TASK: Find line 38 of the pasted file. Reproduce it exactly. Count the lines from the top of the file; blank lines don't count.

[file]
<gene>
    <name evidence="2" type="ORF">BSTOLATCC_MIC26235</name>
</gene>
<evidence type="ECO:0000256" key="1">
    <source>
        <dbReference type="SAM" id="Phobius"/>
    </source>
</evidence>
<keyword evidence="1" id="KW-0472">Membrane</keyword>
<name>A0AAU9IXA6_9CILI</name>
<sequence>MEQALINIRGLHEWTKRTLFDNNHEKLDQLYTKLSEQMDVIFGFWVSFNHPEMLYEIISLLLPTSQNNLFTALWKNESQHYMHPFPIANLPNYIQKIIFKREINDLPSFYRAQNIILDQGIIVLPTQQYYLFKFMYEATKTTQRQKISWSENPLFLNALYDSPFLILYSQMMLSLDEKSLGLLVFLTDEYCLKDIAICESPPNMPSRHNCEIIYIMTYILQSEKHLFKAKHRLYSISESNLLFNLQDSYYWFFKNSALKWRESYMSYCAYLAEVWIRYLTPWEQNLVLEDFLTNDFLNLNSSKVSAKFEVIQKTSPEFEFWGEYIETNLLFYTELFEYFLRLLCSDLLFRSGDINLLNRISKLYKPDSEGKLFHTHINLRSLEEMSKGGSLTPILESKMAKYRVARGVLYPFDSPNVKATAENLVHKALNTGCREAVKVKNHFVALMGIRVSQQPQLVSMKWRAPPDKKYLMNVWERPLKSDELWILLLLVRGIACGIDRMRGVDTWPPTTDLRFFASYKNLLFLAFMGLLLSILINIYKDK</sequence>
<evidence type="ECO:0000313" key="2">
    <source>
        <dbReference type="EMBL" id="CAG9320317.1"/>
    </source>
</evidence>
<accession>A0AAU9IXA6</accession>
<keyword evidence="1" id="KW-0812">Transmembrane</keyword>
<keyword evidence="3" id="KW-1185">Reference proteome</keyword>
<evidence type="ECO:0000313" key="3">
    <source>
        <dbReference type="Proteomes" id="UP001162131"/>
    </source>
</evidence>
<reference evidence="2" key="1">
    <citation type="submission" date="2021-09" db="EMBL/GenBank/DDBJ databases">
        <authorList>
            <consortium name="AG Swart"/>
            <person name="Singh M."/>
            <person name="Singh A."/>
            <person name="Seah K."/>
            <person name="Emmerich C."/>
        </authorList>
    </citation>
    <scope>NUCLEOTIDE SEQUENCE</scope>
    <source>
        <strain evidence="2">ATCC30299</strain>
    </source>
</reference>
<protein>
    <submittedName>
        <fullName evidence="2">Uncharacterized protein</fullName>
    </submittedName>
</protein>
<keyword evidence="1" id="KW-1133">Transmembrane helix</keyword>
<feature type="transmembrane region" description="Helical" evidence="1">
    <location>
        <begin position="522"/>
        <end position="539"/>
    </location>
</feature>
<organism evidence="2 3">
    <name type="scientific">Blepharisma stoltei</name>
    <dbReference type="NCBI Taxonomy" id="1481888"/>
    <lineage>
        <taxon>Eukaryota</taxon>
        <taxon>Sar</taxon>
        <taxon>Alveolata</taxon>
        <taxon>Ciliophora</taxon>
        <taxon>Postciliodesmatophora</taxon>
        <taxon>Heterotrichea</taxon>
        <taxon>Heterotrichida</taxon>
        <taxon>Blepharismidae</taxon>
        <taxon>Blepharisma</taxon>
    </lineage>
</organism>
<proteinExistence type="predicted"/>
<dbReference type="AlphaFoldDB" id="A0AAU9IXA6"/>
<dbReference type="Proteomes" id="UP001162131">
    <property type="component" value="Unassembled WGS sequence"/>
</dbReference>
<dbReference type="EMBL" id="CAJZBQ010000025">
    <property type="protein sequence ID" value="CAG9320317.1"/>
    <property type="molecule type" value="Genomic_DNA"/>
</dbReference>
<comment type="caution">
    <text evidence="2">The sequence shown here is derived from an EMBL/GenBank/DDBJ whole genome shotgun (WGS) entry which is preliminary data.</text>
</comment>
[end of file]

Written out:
    </source>